So, what I say to people is embrace the change. Embrace what’s going to happen and learn more about it — because you’ll be surprised. You may find either some extra joy in it or you may achieve a time that you didn’t expect to get before.
The stuff that we didn’t want to do for many years — either the speed work or the core work — go ahead and do it. It doesn’t mean that you have to be obsessive about it, but give it a try and get yourself into a routine.
I’ve done a lot more group training, too. I think there are aspects of group training that people find elevate either their joy or their performance.
Do you ever have a day when you’re feeling exhausted? What do you tell yourself in those moments when you’re feeling so worn out but at the same time so grateful that you get to be in this position?
I think the biggest thing for me when those moments happen is that I have amazing things to keep me motivated. Number one is the incredible support of my family and a great group of friends. That’s always a great place for me to go, get revitalized, and stay connected, which goes a long way.
Or, I go for a run. I run at a different pace, but it does so much for my head and how I feel. So, my go-to’s are certainly family, friends, and then a nice run, which might help me feel better, clear my head, and give me extra energy.
I’m fortunate in that I get up every morning and love my job; I love what I do. I love the people in the running community, and I don’t mean to sound idealistic, but it’s true. It’s generally the way I feel.
How much of this have you learned through what you did with New York Road Runners?
Certainly, working for New York Road Runners had a lot to do with it. The other thing is that the running community is really strong. And right now, there are so many digital platforms that connect us to and engage us with each other. There are other ways to stay engaged through running, and this helps us learn things. It makes us aware of things.
All of the information that’s out there right now is so easily accessible. You can meet other people to run with; you can do virtual training; you can do virtual racing. When you’re traveling, you can find running routes.
There are so many tools and things that we can now add to the engagement and new exploration. I always encourage people to do that.
So, yes, I’m fortunate to be here in New York City, having worked with New York Road Runners, and have the NYRR Run Center. But there are so many ways for people all over the world to stay engaged and new ways to be part of the running community.
You mentioned some virtual options, which I’d like you to talk more about. For someone reading who is thinking, “This conversation is all about New York, and I don’t live in New York; I have no likelihood of visiting New York. This isn’t for me,” what would you say to that person?
I think now is the best time, or better than ever, to be a runner, no matter where you are. The digital platforms and the running community on social media have exploded and continue to grow every day.
During my time with NYRR we launched several virtual platforms. We’ve had virtual training for years. We launched virtual racing in 2018. We have some new virtual coaching options and other things that will come out in the coming years.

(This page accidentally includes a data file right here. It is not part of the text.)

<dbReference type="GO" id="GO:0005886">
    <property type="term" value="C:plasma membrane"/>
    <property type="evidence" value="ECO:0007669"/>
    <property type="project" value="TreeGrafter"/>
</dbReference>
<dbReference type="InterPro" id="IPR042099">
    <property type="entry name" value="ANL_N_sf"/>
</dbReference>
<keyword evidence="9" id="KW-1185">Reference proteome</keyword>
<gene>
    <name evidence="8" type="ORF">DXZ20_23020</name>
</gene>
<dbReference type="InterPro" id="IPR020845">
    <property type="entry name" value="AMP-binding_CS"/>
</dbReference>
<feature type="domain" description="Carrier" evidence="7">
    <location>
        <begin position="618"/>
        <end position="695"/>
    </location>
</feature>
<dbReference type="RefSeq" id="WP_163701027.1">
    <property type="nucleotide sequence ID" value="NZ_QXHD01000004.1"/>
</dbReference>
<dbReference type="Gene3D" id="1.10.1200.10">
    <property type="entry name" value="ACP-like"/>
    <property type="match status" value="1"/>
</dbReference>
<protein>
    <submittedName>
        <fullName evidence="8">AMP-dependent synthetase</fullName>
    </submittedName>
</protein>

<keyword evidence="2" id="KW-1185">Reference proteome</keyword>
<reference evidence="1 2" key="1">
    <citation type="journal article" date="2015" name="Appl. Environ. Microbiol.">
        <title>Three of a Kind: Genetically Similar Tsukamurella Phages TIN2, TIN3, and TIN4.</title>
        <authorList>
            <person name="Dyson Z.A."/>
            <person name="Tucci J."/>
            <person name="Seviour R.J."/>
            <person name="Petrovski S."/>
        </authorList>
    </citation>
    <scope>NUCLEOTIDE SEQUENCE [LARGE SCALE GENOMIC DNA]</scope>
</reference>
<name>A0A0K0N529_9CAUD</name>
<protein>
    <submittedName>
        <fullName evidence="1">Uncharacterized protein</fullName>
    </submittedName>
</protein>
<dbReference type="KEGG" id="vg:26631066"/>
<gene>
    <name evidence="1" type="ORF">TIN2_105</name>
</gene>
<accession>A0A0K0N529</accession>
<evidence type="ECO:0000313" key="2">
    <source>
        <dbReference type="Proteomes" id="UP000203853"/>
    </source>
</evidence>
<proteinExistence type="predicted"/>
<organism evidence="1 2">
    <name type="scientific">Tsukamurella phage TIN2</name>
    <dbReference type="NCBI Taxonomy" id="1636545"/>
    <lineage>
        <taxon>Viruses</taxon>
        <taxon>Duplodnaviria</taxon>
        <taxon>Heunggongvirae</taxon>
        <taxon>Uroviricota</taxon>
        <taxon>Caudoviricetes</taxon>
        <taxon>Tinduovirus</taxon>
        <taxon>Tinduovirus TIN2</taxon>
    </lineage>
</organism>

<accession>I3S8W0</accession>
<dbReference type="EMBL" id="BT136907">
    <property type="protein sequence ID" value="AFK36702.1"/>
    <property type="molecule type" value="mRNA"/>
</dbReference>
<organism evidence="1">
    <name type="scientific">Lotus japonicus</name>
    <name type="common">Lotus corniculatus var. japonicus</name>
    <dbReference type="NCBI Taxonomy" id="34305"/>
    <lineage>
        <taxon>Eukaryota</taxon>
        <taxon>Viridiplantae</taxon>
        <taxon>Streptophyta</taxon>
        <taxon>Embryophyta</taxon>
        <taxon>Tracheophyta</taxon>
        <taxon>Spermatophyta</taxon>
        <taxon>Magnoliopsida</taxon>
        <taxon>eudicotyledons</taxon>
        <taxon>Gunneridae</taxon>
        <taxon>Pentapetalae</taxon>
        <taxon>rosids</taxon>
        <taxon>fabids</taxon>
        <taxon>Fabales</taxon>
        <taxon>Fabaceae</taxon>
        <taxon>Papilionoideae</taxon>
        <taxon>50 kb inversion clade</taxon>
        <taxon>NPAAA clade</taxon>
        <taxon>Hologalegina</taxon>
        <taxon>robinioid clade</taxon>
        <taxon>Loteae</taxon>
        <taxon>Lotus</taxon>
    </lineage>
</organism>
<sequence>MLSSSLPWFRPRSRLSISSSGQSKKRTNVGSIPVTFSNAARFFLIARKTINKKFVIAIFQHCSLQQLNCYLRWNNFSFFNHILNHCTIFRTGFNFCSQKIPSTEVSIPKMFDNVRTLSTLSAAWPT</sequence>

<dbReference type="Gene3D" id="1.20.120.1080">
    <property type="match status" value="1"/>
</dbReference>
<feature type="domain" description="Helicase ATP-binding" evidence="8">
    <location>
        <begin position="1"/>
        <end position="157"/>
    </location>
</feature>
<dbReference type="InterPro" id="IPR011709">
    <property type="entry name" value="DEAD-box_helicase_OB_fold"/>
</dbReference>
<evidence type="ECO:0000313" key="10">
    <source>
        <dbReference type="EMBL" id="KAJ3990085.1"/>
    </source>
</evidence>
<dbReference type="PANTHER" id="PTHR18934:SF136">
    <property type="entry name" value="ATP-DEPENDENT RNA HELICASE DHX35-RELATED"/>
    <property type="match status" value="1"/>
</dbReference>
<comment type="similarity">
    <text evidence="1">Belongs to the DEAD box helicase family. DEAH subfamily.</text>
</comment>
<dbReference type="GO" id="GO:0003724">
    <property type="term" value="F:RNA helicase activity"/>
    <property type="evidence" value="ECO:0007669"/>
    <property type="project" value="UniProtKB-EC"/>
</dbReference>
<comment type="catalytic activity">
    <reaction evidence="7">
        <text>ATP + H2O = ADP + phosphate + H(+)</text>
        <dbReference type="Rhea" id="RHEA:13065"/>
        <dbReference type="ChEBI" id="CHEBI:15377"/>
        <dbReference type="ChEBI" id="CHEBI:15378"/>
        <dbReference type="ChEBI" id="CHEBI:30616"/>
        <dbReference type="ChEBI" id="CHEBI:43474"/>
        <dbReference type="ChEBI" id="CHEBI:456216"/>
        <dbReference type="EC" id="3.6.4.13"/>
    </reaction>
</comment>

How you can engage with running right now, through technology, are fantastic. We have people running the TCS New York City Marathon virtually in countries worldwide, and the social media and engagement around it have been fantastic.
Can you explain what that is? When someone hears the phrase “a virtual race,” what is that?
It’s the same thing as going out and doing a run at any time. We’ve created a community of people who are running a virtual race. You can make your course any time for however long, a week or two weeks, and then track it through Strava or other tracking apps. And as part of the New York Road Runners virtual racing platform, you can be a part of the entire community that is running. It gives people the opportunity to take what might be a normal run and connect it to other people and be part of something larger.
Again, I think it’s one of those things that makes the running community so special — that people can be engaged anywhere through all these new (digital) platforms.
In my experience with community organizations, it’s often hard to find volunteers. From what I can tell, that wasn’t a problem during your time at NYRR. What was your secret?
Yes, we were incredibly fortunate. I think that we helped build a culture and community of volunteerism that exists strongly in New York. Many times, people want to support things that will inspire them and inspire other people.
So, when you talk about people running races and trying to accomplish their goals, we’re often so impressed by how many people want to come out and do that. Certainly, for the TCS New York City Marathon, we have well over 10,000 volunteers that come out and line the streets to support the runners.
It’s a culture of volunteers, and that exists in many communities, and it is very strong here in New York City; we’ve been very fortunate to be able to build on and support that.
And we all know how much it means to us to be cheered on and supported by people, and volunteers make up a big part of it. So, continue to work at building the community. It’s there. People want to help and support other people. And I think it’s critical that we, as organizers, continue to give people the opportunity to do that.